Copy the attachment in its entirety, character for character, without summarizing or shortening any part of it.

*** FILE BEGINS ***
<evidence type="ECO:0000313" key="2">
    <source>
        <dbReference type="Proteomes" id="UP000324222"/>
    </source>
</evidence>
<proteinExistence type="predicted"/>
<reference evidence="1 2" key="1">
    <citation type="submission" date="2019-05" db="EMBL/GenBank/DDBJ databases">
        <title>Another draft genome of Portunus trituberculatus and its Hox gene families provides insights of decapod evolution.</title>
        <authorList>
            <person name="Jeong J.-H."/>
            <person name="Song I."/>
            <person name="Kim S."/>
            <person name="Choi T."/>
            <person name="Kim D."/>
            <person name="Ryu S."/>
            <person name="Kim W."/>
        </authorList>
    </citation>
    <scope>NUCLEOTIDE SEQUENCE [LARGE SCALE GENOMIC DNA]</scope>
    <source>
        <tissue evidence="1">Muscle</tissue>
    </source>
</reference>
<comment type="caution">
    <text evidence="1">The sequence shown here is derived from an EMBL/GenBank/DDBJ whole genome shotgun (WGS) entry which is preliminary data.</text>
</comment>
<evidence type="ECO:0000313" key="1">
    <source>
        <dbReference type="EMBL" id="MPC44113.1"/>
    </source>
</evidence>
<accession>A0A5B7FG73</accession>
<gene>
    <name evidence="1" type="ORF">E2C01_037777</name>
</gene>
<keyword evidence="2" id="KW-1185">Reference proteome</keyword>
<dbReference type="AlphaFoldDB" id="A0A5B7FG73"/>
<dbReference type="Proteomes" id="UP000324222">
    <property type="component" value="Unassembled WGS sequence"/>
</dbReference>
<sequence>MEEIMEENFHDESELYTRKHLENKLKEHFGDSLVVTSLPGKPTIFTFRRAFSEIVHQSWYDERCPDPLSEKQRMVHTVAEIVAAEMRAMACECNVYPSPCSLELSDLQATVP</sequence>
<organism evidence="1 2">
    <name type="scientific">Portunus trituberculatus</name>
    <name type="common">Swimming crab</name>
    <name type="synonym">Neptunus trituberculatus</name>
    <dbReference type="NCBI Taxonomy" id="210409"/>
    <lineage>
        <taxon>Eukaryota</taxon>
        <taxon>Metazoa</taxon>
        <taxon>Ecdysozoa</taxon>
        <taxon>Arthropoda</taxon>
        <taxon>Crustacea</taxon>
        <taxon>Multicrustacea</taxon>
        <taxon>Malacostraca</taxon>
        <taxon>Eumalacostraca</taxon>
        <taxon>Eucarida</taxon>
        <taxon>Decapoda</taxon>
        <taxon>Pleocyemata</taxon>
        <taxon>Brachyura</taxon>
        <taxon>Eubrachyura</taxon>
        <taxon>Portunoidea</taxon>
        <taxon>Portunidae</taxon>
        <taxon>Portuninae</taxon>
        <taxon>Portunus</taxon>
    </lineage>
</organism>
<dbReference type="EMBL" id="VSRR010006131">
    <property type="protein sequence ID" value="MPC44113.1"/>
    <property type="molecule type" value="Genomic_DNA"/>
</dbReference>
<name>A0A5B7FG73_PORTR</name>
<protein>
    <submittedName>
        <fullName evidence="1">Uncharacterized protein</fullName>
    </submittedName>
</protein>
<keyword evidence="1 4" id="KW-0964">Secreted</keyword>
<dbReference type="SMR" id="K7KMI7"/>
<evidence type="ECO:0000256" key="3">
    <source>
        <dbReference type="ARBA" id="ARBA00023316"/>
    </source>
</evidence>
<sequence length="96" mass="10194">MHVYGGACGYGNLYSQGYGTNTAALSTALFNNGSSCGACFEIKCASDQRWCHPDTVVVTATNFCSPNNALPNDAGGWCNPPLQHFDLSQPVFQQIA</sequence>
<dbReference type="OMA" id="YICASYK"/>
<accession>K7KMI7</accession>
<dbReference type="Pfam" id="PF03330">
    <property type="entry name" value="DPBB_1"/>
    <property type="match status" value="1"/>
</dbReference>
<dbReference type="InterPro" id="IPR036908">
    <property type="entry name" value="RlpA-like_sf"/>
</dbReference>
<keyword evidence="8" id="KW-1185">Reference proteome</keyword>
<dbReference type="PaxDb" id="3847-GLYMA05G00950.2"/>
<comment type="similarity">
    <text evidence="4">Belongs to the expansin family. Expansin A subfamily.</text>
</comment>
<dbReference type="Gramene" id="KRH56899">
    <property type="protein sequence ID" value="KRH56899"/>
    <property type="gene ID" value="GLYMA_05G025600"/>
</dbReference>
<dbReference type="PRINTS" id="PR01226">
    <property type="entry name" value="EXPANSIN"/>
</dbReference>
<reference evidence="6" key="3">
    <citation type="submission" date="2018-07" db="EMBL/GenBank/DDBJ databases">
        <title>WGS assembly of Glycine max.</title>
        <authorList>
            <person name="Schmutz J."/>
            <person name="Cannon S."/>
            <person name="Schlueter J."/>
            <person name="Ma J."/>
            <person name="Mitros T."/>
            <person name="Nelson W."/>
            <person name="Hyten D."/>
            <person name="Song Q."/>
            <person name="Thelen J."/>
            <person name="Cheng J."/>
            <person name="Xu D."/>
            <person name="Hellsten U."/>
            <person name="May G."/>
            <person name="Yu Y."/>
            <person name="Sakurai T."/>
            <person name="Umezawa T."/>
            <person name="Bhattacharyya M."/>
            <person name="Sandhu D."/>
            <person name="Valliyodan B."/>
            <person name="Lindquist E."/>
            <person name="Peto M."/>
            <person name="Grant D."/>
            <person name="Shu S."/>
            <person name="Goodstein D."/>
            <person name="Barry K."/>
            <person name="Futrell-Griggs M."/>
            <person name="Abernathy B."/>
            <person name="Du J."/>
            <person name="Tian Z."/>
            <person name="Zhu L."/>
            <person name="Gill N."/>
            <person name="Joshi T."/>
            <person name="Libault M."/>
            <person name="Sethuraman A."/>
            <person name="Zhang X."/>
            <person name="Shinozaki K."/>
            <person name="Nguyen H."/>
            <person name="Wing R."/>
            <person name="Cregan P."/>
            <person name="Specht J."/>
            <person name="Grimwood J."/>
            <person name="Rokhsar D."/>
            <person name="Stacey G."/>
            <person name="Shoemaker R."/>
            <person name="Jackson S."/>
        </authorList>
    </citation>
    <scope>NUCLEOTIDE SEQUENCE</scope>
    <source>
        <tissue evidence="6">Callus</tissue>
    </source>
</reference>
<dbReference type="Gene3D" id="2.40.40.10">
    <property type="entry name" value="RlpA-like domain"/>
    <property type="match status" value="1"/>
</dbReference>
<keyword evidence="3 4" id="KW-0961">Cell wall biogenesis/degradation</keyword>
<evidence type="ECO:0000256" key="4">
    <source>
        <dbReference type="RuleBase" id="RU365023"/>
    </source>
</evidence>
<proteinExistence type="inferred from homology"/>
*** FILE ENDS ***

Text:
<evidence type="ECO:0000313" key="2">
    <source>
        <dbReference type="Proteomes" id="UP000324222"/>
    </source>
</evidence>
<proteinExistence type="predicted"/>
<reference evidence="1 2" key="1">
    <citation type="submission" date="2019-05" db="EMBL/GenBank/DDBJ databases">
        <title>Another draft genome of Portunus trituberculatus and its Hox gene families provides insights of decapod evolution.</title>
        <authorList>
            <person name="Jeong J.-H."/>
            <person name="Song I."/>
            <person name="Kim S."/>
            <person name="Choi T."/>
            <person name="Kim D."/>
            <person name="Ryu S."/>
            <person name="Kim W."/>
        </authorList>
    </citation>
    <scope>NUCLEOTIDE SEQUENCE [LARGE SCALE GENOMIC DNA]</scope>
    <source>
        <tissue evidence="1">Muscle</tissue>
    </source>
</reference>
<comment type="caution">
    <text evidence="1">The sequence shown here is derived from an EMBL/GenBank/DDBJ whole genome shotgun (WGS) entry which is preliminary data.</text>
</comment>
<evidence type="ECO:0000313" key="1">
    <source>
        <dbReference type="EMBL" id="MPC44113.1"/>
    </source>
</evidence>
<accession>A0A5B7FG73</accession>
<gene>
    <name evidence="1" type="ORF">E2C01_037777</name>
</gene>
<keyword evidence="2" id="KW-1185">Reference proteome</keyword>
<dbReference type="AlphaFoldDB" id="A0A5B7FG73"/>
<dbReference type="Proteomes" id="UP000324222">
    <property type="component" value="Unassembled WGS sequence"/>
</dbReference>
<sequence>MEEIMEENFHDESELYTRKHLENKLKEHFGDSLVVTSLPGKPTIFTFRRAFSEIVHQSWYDERCPDPLSEKQRMVHTVAEIVAAEMRAMACECNVYPSPCSLELSDLQATVP</sequence>
<organism evidence="1 2">
    <name type="scientific">Portunus trituberculatus</name>
    <name type="common">Swimming crab</name>
    <name type="synonym">Neptunus trituberculatus</name>
    <dbReference type="NCBI Taxonomy" id="210409"/>
    <lineage>
        <taxon>Eukaryota</taxon>
        <taxon>Metazoa</taxon>
        <taxon>Ecdysozoa</taxon>
        <taxon>Arthropoda</taxon>
        <taxon>Crustacea</taxon>
        <taxon>Multicrustacea</taxon>
        <taxon>Malacostraca</taxon>
        <taxon>Eumalacostraca</taxon>
        <taxon>Eucarida</taxon>
        <taxon>Decapoda</taxon>
        <taxon>Pleocyemata</taxon>
        <taxon>Brachyura</taxon>
        <taxon>Eubrachyura</taxon>
        <taxon>Portunoidea</taxon>
        <taxon>Portunidae</taxon>
        <taxon>Portuninae</taxon>
        <taxon>Portunus</taxon>
    </lineage>
</organism>
<dbReference type="EMBL" id="VSRR010006131">
    <property type="protein sequence ID" value="MPC44113.1"/>
    <property type="molecule type" value="Genomic_DNA"/>
</dbReference>
<name>A0A5B7FG73_PORTR</name>
<protein>
    <submittedName>
        <fullName evidence="1">Uncharacterized protein</fullName>
    </submittedName>
</protein>
<keyword evidence="1 4" id="KW-0964">Secreted</keyword>
<dbReference type="SMR" id="K7KMI7"/>
<evidence type="ECO:0000256" key="3">
    <source>
        <dbReference type="ARBA" id="ARBA00023316"/>
    </source>
</evidence>
<sequence length="96" mass="10194">MHVYGGACGYGNLYSQGYGTNTAALSTALFNNGSSCGACFEIKCASDQRWCHPDTVVVTATNFCSPNNALPNDAGGWCNPPLQHFDLSQPVFQQIA</sequence>
<dbReference type="OMA" id="YICASYK"/>
<accession>K7KMI7</accession>
<dbReference type="Pfam" id="PF03330">
    <property type="entry name" value="DPBB_1"/>
    <property type="match status" value="1"/>
</dbReference>
<dbReference type="InterPro" id="IPR036908">
    <property type="entry name" value="RlpA-like_sf"/>
</dbReference>
<keyword evidence="8" id="KW-1185">Reference proteome</keyword>
<dbReference type="PaxDb" id="3847-GLYMA05G00950.2"/>
<comment type="similarity">
    <text evidence="4">Belongs to the expansin family. Expansin A subfamily.</text>
</comment>
<dbReference type="Gramene" id="KRH56899">
    <property type="protein sequence ID" value="KRH56899"/>
    <property type="gene ID" value="GLYMA_05G025600"/>
</dbReference>
<dbReference type="PRINTS" id="PR01226">
    <property type="entry name" value="EXPANSIN"/>
</dbReference>
<reference evidence="6" key="3">
    <citation type="submission" date="2018-07" db="EMBL/GenBank/DDBJ databases">
        <title>WGS assembly of Glycine max.</title>
        <authorList>
            <person name="Schmutz J."/>
            <person name="Cannon S."/>
            <person name="Schlueter J."/>
            <person name="Ma J."/>
            <person name="Mitros T."/>
            <person name="Nelson W."/>
            <person name="Hyten D."/>
            <person name="Song Q."/>
            <person name="Thelen J."/>
            <person name="Cheng J."/>
            <person name="Xu D."/>
            <person name="Hellsten U."/>
            <person name="May G."/>
            <person name="Yu Y."/>
            <person name="Sakurai T."/>
            <person name="Umezawa T."/>
            <person name="Bhattacharyya M."/>
            <person name="Sandhu D."/>
            <person name="Valliyodan B."/>
            <person name="Lindquist E."/>
            <person name="Peto M."/>
            <person name="Grant D."/>
            <person name="Shu S."/>
            <person name="Goodstein D."/>
            <person name="Barry K."/>
            <person name="Futrell-Griggs M."/>
            <person name="Abernathy B."/>
            <person name="Du J."/>
            <person name="Tian Z."/>
            <person name="Zhu L."/>
            <person name="Gill N."/>
            <person name="Joshi T."/>
            <person name="Libault M."/>
            <person name="Sethuraman A."/>
            <person name="Zhang X."/>
            <person name="Shinozaki K."/>
            <person name="Nguyen H."/>
            <person name="Wing R."/>
            <person name="Cregan P."/>
            <person name="Specht J."/>
            <person name="Grimwood J."/>
            <person name="Rokhsar D."/>
            <person name="Stacey G."/>
            <person name="Shoemaker R."/>
            <person name="Jackson S."/>
        </authorList>
    </citation>
    <scope>NUCLEOTIDE SEQUENCE</scope>
    <source>
        <tissue evidence="6">Callus</tissue>
    </source>
</reference>
<dbReference type="Gene3D" id="2.40.40.10">
    <property type="entry name" value="RlpA-like domain"/>
    <property type="match status" value="1"/>
</dbReference>
<keyword evidence="3 4" id="KW-0961">Cell wall biogenesis/degradation</keyword>
<evidence type="ECO:0000256" key="4">
    <source>
        <dbReference type="RuleBase" id="RU365023"/>
    </source>
</evidence>
<proteinExistence type="inferred from homology"/>